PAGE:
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By Bruce Atkinson
Special to Virtueonline
March 29, 2023

As we move forward in Lent toward Passion Week... God wants us to put first things first. So, what is the divine priority He has for us?

Knowing God

All Christians are familiar with The Great Commandment (echoing the first of the Mosaic Ten in Deuteronomy 6:5). We are to love God with all heart, mind, and strength (Matthew 22:34-38). There are positive consequences for such love: "Delight yourself in the LORD, and He shall give you the desires of your heart" (Psalm 37:4).

But how can we love someone we do not know? So, it is an obvious truth that there is a prior condition to loving God--we first must get to know>I> Him.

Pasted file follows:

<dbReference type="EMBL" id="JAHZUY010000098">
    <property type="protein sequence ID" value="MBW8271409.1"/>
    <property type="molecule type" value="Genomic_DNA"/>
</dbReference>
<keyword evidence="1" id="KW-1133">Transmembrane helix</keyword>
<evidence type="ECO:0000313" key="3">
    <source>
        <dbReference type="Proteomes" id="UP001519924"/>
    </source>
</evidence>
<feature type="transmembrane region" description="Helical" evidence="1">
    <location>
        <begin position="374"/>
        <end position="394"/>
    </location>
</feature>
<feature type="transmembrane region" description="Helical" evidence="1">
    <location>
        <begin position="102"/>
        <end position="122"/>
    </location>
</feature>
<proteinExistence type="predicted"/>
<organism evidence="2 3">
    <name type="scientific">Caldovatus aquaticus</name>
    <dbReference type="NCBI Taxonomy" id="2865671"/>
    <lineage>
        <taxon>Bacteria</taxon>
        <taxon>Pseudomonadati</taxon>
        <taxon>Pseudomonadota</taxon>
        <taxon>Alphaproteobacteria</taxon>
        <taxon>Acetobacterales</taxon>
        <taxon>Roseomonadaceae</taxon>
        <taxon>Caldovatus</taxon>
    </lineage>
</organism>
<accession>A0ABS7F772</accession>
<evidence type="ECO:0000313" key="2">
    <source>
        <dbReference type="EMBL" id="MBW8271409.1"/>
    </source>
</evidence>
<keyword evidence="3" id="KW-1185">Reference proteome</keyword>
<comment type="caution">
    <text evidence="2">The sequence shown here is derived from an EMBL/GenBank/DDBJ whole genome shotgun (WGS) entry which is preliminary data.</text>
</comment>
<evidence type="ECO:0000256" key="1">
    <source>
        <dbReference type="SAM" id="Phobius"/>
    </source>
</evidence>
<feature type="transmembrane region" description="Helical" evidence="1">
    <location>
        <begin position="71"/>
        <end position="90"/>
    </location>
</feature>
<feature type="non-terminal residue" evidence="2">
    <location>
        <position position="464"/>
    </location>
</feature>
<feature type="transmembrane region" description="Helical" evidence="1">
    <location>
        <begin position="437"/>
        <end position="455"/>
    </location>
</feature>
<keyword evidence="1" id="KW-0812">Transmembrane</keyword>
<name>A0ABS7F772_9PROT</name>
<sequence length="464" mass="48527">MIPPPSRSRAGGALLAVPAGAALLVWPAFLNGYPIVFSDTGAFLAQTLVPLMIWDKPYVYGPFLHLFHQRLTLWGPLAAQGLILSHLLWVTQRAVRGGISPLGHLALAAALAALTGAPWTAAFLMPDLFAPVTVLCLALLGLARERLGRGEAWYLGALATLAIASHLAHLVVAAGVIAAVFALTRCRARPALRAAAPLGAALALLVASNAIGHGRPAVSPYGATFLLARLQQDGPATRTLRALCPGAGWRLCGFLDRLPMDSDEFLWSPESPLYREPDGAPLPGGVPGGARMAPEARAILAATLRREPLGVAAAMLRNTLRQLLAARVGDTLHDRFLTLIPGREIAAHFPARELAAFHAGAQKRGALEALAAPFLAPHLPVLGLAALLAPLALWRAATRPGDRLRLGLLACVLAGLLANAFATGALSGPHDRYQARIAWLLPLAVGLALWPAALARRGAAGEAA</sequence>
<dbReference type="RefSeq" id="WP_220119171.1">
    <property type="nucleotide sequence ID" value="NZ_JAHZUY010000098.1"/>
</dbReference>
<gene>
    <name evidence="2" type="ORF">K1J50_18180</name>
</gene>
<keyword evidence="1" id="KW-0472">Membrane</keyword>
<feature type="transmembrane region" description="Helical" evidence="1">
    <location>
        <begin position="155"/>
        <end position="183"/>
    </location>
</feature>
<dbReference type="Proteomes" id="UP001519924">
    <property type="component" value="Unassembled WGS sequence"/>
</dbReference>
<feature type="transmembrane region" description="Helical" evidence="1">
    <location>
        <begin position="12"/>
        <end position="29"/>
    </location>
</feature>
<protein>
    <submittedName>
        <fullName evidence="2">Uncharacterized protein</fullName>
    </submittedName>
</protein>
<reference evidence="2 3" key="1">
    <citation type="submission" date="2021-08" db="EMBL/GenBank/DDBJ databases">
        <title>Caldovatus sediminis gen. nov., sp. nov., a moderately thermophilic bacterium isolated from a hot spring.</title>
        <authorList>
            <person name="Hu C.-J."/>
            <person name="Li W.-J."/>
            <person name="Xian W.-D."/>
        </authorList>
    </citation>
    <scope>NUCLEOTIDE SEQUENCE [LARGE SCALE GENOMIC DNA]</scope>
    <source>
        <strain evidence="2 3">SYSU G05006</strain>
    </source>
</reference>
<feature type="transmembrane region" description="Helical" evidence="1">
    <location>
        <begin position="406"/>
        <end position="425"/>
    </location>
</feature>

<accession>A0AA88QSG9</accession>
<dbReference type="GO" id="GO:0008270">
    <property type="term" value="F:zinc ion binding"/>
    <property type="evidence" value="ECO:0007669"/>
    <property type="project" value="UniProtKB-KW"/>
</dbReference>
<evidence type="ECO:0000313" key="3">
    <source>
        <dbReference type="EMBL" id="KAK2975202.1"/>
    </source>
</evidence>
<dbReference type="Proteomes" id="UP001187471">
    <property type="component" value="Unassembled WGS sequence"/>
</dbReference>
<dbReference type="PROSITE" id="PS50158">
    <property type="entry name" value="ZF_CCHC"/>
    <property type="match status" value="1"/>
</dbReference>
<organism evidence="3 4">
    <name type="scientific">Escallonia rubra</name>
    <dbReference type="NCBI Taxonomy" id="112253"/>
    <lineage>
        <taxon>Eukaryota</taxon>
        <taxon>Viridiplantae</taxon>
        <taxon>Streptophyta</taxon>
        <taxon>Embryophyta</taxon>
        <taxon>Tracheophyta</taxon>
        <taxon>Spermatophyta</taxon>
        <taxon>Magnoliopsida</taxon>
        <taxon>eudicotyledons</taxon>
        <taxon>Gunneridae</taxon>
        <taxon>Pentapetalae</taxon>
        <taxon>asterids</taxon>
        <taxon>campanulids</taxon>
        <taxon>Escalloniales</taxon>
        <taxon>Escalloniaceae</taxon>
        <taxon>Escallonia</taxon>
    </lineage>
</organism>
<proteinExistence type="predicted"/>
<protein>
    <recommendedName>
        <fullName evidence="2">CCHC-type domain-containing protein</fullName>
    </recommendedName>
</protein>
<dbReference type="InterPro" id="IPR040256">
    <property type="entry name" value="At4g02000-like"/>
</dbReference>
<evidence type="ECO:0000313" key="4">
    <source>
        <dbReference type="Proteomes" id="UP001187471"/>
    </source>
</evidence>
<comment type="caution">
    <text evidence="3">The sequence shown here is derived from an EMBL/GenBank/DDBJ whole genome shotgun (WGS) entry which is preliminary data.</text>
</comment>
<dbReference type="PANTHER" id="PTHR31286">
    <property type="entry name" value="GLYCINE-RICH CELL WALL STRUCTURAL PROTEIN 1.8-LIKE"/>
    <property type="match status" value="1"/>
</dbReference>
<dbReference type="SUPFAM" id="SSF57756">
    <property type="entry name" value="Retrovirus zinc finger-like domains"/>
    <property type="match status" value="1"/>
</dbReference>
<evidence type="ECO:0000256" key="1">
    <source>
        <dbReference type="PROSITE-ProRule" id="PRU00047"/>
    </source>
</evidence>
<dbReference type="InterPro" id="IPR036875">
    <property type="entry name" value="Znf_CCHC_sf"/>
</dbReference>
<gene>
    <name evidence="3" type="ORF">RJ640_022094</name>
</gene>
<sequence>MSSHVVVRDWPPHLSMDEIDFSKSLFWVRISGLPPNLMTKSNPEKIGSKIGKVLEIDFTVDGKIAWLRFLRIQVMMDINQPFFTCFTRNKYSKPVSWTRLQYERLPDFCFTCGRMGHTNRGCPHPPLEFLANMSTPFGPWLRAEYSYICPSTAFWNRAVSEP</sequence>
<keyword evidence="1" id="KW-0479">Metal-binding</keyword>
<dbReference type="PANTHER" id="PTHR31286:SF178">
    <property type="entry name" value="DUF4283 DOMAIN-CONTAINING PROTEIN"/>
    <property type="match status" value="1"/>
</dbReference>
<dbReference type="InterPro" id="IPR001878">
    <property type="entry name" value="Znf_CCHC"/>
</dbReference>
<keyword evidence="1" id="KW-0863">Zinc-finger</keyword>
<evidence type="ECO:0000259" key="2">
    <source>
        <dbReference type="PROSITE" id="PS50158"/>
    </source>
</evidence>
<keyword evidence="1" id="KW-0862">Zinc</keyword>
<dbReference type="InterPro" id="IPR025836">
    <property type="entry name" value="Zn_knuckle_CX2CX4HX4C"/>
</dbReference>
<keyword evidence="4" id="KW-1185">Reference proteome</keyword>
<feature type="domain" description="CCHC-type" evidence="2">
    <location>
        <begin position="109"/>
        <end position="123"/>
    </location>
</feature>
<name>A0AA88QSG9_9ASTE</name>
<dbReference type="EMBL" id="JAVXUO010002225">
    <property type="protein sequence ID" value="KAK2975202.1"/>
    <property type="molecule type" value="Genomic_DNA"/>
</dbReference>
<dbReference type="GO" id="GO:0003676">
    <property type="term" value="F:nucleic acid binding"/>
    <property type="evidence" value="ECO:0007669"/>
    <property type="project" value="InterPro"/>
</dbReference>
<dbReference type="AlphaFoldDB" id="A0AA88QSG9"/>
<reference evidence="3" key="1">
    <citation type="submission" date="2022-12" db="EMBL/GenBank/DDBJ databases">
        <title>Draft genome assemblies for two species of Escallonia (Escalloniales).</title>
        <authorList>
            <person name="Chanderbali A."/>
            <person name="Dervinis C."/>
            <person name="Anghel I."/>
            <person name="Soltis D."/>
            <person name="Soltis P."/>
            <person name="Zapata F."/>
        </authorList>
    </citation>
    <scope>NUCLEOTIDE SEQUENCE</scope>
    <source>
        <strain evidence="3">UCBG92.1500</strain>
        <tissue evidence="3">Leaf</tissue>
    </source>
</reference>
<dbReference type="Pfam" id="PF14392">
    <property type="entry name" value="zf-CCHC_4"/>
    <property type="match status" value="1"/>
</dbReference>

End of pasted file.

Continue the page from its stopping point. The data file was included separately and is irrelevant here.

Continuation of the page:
Jesus told us to seek first God's Kingdom and spiritual things, and then everything else would take care of itself (Matthew 6:20-33). Of course, the best and most obvious way to seek the Kingdom of God and spiritual things is to seek the actual King ... and learn from Him.

"And this is eternal life, that they may know You, the only true God, and Jesus Christ whom You have sent" (John 17:3). So knowing Christ is the definition of Eternal Life! While he was imprisoned at Ephesus the apostle Paul wrote to the Philippians: "Whatever was to my profit I now consider loss... compared to the surpassing greatness of knowing Christ Jesus my Lord."